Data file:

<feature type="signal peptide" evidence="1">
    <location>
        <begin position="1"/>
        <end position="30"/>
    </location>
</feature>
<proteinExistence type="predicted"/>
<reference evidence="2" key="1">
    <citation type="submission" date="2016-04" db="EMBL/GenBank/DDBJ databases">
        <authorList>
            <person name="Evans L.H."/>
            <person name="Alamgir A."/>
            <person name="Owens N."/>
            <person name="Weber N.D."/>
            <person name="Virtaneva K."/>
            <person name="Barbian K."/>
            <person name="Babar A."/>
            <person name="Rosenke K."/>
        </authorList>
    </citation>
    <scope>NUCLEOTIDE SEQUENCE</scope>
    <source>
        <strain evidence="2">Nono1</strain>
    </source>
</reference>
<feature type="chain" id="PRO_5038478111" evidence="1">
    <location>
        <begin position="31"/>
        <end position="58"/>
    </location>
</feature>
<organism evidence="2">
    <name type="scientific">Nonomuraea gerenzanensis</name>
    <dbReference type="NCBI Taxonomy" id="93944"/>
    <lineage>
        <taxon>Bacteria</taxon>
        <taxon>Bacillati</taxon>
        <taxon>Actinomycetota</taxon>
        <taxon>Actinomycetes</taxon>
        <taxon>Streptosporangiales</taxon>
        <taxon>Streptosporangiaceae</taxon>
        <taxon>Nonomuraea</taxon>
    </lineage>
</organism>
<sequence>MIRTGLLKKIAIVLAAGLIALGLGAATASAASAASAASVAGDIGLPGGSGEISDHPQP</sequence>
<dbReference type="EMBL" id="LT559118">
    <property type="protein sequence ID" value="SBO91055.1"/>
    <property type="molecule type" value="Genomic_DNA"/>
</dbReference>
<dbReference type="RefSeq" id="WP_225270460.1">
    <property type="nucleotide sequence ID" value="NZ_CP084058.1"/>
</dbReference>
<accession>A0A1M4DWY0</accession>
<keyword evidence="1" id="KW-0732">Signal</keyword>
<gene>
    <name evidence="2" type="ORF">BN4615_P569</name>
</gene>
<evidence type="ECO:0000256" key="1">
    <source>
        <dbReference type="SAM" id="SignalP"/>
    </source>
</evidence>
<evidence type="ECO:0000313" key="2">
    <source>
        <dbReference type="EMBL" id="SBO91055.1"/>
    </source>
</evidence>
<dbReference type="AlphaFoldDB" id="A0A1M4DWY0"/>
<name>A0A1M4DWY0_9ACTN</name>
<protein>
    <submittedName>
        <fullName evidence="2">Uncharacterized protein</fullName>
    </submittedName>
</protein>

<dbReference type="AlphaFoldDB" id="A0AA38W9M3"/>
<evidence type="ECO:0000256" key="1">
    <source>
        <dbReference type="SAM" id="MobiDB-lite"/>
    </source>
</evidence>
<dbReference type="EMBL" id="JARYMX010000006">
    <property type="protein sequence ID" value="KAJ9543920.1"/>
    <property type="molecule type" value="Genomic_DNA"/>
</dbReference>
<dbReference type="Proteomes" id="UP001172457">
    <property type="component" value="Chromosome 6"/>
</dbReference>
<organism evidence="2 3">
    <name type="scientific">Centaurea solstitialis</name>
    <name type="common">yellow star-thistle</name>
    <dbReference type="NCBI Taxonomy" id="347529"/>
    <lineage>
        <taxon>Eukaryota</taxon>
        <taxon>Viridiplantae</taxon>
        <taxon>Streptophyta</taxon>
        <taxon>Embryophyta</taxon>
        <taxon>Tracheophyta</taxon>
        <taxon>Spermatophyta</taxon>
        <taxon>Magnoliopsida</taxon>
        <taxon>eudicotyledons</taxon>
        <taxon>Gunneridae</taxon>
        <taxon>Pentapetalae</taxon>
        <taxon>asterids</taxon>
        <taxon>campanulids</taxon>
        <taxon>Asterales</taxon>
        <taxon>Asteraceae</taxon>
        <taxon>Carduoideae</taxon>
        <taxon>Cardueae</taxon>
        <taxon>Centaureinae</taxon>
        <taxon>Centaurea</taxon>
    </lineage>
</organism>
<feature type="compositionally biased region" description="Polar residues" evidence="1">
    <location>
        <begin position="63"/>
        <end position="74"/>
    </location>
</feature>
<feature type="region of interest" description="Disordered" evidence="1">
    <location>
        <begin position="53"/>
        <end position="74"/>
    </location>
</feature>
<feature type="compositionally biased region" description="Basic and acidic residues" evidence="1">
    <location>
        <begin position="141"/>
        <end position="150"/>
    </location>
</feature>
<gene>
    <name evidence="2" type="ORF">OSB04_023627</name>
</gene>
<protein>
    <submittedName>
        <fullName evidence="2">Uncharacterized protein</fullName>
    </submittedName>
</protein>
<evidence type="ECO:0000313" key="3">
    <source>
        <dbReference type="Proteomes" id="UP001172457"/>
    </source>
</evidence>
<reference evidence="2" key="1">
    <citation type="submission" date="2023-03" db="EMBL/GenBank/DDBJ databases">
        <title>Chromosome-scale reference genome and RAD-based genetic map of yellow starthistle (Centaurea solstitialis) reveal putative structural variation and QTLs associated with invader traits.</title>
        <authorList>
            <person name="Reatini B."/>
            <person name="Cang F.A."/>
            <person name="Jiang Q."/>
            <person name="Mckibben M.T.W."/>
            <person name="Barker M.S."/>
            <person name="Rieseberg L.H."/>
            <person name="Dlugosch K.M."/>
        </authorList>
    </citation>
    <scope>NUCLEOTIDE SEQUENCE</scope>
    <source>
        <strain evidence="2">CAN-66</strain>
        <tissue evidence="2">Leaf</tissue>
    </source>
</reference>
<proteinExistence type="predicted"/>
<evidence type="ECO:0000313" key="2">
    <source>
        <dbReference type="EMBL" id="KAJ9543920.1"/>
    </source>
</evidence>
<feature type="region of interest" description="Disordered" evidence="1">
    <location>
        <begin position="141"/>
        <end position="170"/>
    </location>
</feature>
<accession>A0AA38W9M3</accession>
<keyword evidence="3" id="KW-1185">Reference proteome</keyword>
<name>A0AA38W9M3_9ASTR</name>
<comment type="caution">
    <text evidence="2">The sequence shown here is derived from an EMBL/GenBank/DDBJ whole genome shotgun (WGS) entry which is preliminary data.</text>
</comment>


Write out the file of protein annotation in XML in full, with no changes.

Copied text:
<feature type="signal peptide" evidence="1">
    <location>
        <begin position="1"/>
        <end position="30"/>
    </location>
</feature>
<proteinExistence type="predicted"/>
<reference evidence="2" key="1">
    <citation type="submission" date="2016-04" db="EMBL/GenBank/DDBJ databases">
        <authorList>
            <person name="Evans L.H."/>
            <person name="Alamgir A."/>
            <person name="Owens N."/>
            <person name="Weber N.D."/>
            <person name="Virtaneva K."/>
            <person name="Barbian K."/>
            <person name="Babar A."/>
            <person name="Rosenke K."/>
        </authorList>
    </citation>
    <scope>NUCLEOTIDE SEQUENCE</scope>
    <source>
        <strain evidence="2">Nono1</strain>
    </source>
</reference>
<feature type="chain" id="PRO_5038478111" evidence="1">
    <location>
        <begin position="31"/>
        <end position="58"/>
    </location>
</feature>
<organism evidence="2">
    <name type="scientific">Nonomuraea gerenzanensis</name>
    <dbReference type="NCBI Taxonomy" id="93944"/>
    <lineage>
        <taxon>Bacteria</taxon>
        <taxon>Bacillati</taxon>
        <taxon>Actinomycetota</taxon>
        <taxon>Actinomycetes</taxon>
        <taxon>Streptosporangiales</taxon>
        <taxon>Streptosporangiaceae</taxon>
        <taxon>Nonomuraea</taxon>
    </lineage>
</organism>
<sequence>MIRTGLLKKIAIVLAAGLIALGLGAATASAASAASAASVAGDIGLPGGSGEISDHPQP</sequence>
<dbReference type="EMBL" id="LT559118">
    <property type="protein sequence ID" value="SBO91055.1"/>
    <property type="molecule type" value="Genomic_DNA"/>
</dbReference>
<dbReference type="RefSeq" id="WP_225270460.1">
    <property type="nucleotide sequence ID" value="NZ_CP084058.1"/>
</dbReference>
<accession>A0A1M4DWY0</accession>
<keyword evidence="1" id="KW-0732">Signal</keyword>
<gene>
    <name evidence="2" type="ORF">BN4615_P569</name>
</gene>
<evidence type="ECO:0000256" key="1">
    <source>
        <dbReference type="SAM" id="SignalP"/>
    </source>
</evidence>
<evidence type="ECO:0000313" key="2">
    <source>
        <dbReference type="EMBL" id="SBO91055.1"/>
    </source>
</evidence>
<dbReference type="AlphaFoldDB" id="A0A1M4DWY0"/>
<name>A0A1M4DWY0_9ACTN</name>
<protein>
    <submittedName>
        <fullName evidence="2">Uncharacterized protein</fullName>
    </submittedName>
</protein>

<dbReference type="AlphaFoldDB" id="A0AA38W9M3"/>
<evidence type="ECO:0000256" key="1">
    <source>
        <dbReference type="SAM" id="MobiDB-lite"/>
    </source>
</evidence>
<dbReference type="EMBL" id="JARYMX010000006">
    <property type="protein sequence ID" value="KAJ9543920.1"/>
    <property type="molecule type" value="Genomic_DNA"/>
</dbReference>
<dbReference type="Proteomes" id="UP001172457">
    <property type="component" value="Chromosome 6"/>
</dbReference>
<organism evidence="2 3">
    <name type="scientific">Centaurea solstitialis</name>
    <name type="common">yellow star-thistle</name>
    <dbReference type="NCBI Taxonomy" id="347529"/>
    <lineage>
        <taxon>Eukaryota</taxon>
        <taxon>Viridiplantae</taxon>
        <taxon>Streptophyta</taxon>
        <taxon>Embryophyta</taxon>
        <taxon>Tracheophyta</taxon>
        <taxon>Spermatophyta</taxon>
        <taxon>Magnoliopsida</taxon>
        <taxon>eudicotyledons</taxon>
        <taxon>Gunneridae</taxon>
        <taxon>Pentapetalae</taxon>
        <taxon>asterids</taxon>
        <taxon>campanulids</taxon>
        <taxon>Asterales</taxon>
        <taxon>Asteraceae</taxon>
        <taxon>Carduoideae</taxon>
        <taxon>Cardueae</taxon>
        <taxon>Centaureinae</taxon>
        <taxon>Centaurea</taxon>
    </lineage>
</organism>
<feature type="compositionally biased region" description="Polar residues" evidence="1">
    <location>
        <begin position="63"/>
        <end position="74"/>
    </location>
</feature>
<feature type="region of interest" description="Disordered" evidence="1">
    <location>
        <begin position="53"/>
        <end position="74"/>
    </location>
</feature>
<feature type="compositionally biased region" description="Basic and acidic residues" evidence="1">
    <location>
        <begin position="141"/>
        <end position="150"/>
    </location>
</feature>
<gene>
    <name evidence="2" type="ORF">OSB04_023627</name>
</gene>
<protein>
    <submittedName>
        <fullName evidence="2">Uncharacterized protein</fullName>
    </submittedName>
</protein>
<evidence type="ECO:0000313" key="3">
    <source>
        <dbReference type="Proteomes" id="UP001172457"/>
    </source>
</evidence>
<reference evidence="2" key="1">
    <citation type="submission" date="2023-03" db="EMBL/GenBank/DDBJ databases">
        <title>Chromosome-scale reference genome and RAD-based genetic map of yellow starthistle (Centaurea solstitialis) reveal putative structural variation and QTLs associated with invader traits.</title>
        <authorList>
            <person name="Reatini B."/>
            <person name="Cang F.A."/>
            <person name="Jiang Q."/>
            <person name="Mckibben M.T.W."/>
            <person name="Barker M.S."/>
            <person name="Rieseberg L.H."/>
            <person name="Dlugosch K.M."/>
        </authorList>
    </citation>
    <scope>NUCLEOTIDE SEQUENCE</scope>
    <source>
        <strain evidence="2">CAN-66</strain>
        <tissue evidence="2">Leaf</tissue>
    </source>
</reference>
<proteinExistence type="predicted"/>
<evidence type="ECO:0000313" key="2">
    <source>
        <dbReference type="EMBL" id="KAJ9543920.1"/>
    </source>
</evidence>
<feature type="region of interest" description="Disordered" evidence="1">
    <location>
        <begin position="141"/>
        <end position="170"/>
    </location>
</feature>
<accession>A0AA38W9M3</accession>
<keyword evidence="3" id="KW-1185">Reference proteome</keyword>
<name>A0AA38W9M3_9ASTR</name>
<comment type="caution">
    <text evidence="2">The sequence shown here is derived from an EMBL/GenBank/DDBJ whole genome shotgun (WGS) entry which is preliminary data.</text>
</comment>